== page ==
As China builders face scrutiny, further delays hit Marawi rehabilitation

Carmela Fonbuena

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As China builders face scrutiny, further delays hit Marawi rehabilitation
Negotiations with the Chinese-led Bangon Marawi Consortium is taking time. The Swiss challenge is moved to May 30, pushing again the schedule of the city’s rehabilitation.

LANAO DEL SUR, Philippines – The government and the Bangon Marawi Consortium (BMC) failed again to meet the Friday, May 25, deadline to present the final design plans for the rehabilitation of war-ravaged Marawi City.

Task Force Bangon Marawi (TFBM) chief Eduardo Del Rosario said the Swiss challenge was moved again to May 30. (LIST: Tasks for China consortium in P17.2-B Marawi contract)

This resets the start of debris clearing to June 21 – at the earliest – assuming no company will challenge BMC’s designs and proposals. If there are challengers, the start of the clearing of debris would remain on hold indefinitely. 

This comes as the Chinese-led consortium faces scrutiny over an old corruption record of two participating companies once blacklisted by the World Bank. (READ: Marawi rehabilitation won’t repeat Typhoon Yolanda mistakes – NEDA)

The Swiss challenge was previously scheduled on May 4.

Gov’t still haggling with BMC

The negotiation with BMC itself has been taking time. “Everything depends on the progress of the negotiation. We have a timetable, but if there is no final agreement between government and the Bagong Marawi Consortium, then we have a problem. It will be further delayed because we have to haggle on quality and we have to haggle on cost,” Del Rosario said in a press conference on May 24.

“We could not accept simply that if the facility that will be constructed will cost this much, we have a panel of experts to assist us and tell the consortium it’s too  high – we have to negotiate, lower it down. It takes time,” Del Rosario said.

The negotiations involve the “specifics of the buildings or facilities that will be constructed and the cost per unit or per facility” and terms of payment for the P17.2-billion contract.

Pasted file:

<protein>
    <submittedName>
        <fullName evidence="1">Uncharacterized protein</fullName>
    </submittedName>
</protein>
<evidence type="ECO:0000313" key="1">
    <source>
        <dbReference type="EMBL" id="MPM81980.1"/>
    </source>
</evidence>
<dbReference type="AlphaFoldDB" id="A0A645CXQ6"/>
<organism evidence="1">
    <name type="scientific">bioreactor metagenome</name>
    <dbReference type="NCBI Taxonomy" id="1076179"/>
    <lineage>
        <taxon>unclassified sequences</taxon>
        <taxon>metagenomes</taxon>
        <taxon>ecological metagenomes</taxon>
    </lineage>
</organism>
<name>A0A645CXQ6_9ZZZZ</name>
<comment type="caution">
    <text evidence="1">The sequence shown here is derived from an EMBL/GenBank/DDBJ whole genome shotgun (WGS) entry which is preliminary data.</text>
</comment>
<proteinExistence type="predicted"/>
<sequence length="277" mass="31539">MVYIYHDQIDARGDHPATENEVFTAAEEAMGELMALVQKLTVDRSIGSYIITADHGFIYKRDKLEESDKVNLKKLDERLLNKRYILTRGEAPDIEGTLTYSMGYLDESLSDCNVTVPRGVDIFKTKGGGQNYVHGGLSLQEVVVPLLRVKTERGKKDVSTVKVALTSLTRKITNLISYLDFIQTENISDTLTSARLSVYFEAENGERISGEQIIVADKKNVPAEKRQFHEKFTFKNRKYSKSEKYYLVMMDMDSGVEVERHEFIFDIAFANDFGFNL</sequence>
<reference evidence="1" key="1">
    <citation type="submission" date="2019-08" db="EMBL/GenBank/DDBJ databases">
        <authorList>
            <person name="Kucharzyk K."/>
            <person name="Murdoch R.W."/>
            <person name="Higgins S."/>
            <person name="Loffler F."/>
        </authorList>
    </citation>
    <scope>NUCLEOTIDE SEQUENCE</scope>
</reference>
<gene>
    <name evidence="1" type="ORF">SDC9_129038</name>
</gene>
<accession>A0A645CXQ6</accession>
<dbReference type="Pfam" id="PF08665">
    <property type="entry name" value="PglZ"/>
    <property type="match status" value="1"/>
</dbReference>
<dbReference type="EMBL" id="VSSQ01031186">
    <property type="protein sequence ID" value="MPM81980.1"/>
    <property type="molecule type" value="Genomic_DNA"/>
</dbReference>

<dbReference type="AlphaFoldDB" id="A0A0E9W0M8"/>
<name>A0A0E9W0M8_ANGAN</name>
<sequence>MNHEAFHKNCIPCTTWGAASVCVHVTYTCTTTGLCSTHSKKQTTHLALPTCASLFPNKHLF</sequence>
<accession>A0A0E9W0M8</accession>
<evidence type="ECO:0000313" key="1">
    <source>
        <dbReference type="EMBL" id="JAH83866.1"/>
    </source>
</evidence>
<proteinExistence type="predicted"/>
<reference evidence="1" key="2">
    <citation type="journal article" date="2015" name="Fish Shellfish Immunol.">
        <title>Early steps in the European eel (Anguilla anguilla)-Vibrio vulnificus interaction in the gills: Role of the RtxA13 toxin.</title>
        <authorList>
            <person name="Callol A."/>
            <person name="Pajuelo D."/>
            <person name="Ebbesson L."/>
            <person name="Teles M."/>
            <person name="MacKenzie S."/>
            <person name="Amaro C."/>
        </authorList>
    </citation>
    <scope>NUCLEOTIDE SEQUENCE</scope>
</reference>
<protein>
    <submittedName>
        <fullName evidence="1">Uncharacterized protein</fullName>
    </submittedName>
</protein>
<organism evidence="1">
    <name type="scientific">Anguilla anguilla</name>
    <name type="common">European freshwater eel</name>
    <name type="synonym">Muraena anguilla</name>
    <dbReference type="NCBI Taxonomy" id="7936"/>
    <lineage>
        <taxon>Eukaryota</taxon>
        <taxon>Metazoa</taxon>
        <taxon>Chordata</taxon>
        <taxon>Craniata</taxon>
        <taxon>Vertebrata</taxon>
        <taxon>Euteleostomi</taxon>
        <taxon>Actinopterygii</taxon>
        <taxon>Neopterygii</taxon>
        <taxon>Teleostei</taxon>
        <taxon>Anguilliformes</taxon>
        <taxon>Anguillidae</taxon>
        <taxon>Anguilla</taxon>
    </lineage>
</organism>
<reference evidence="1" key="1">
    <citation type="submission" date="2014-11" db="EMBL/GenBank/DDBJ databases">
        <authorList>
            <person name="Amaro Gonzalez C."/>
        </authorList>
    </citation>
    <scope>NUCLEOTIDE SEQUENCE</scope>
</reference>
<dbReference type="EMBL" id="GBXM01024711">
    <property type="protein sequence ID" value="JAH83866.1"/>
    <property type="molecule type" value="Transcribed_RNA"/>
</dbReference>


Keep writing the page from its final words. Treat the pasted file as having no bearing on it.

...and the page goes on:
“We expect this to be completed on the 25th or 26th of the month. And Swiss challenge will be on May 30 or 31,” said Del Rosario.

Concerns vs China consortium

REHABILITATION WORK. ARMM Assemblyman Zia Alonto Adiong talks with Philippine Army chief Lieutenant General Rolando Bautista and Western Mindanao chief Lieutenant General Arnel Dela Vega inside the 103rd Brigade headquarters. Photo by Carmela Fonbuena/Rappler

Delays hit rehabilitation work as the Chinese-led consortium faced scrutiny over the corruption record of two participating companies.

Marawi City Mayor Majul Gandamra said he spoke with the developers when Rappler’s report came out. He said TFBM should address the issue because the public is concerned. 

“The reconstruction should be devoid of any stigma of impropriety so that we can remove the cloud of doubt as to who will undertake the development and reconstruction of Marawi,” Gandamra said.

ARMM Assemblyman Zia Alonto Adiong, the spokesman during the crisis, was categorical. “We want a developer with sterling background and record,” he said.  

Adiong said it is important that people’s minds are “insulated from any semblance of questionable dealings” in the rehabilitation work.  

“Here in Marawi City, we are also dealing with battle of perception…. We must avoid the misconception that might arise in the minds of the people because there are developers involved with questionable past. It might lead to something worse than frustration,” said Adiong.

China State Construction Engineering Corporation (CSCEC) and China Geo Engineering Corporation (CGC) were blacklisted by the World Bank in 2009 for colluding with local companies in the Philippines to rig the bidding of road projects partly financed by the international financing institution.

CSCEC was also blacklisted by the Department of Public Works and Highways for 6 months over alleged violations of the procurement law.

Second chance

But the government dismissed the blacklisting of the companies. Roque said the companies, which have served the punishment, deserve a “second chance.” 

“Maybe everyone is entitled to a second opportunity. But we will be watching, monitoring. The Filipino people will be watching,” Roque said in a mix of English and Filipino.

Roque said the government envisioned Marawi to become “a very modern and yet Islamic City” that the whole world will admire.

Del Rosario said they will make sure that everything will be transparent. A third-party monitoring group will also be tapped to watch the entire rehabilitation process.

Security experts said a successful rehabilitation of Marawi is important in fighting the narratives of violent extremist groups that continue to recruit for members in the region. (READ: War vs pro-ISIS PH groups rages on a year after Marawi siege–

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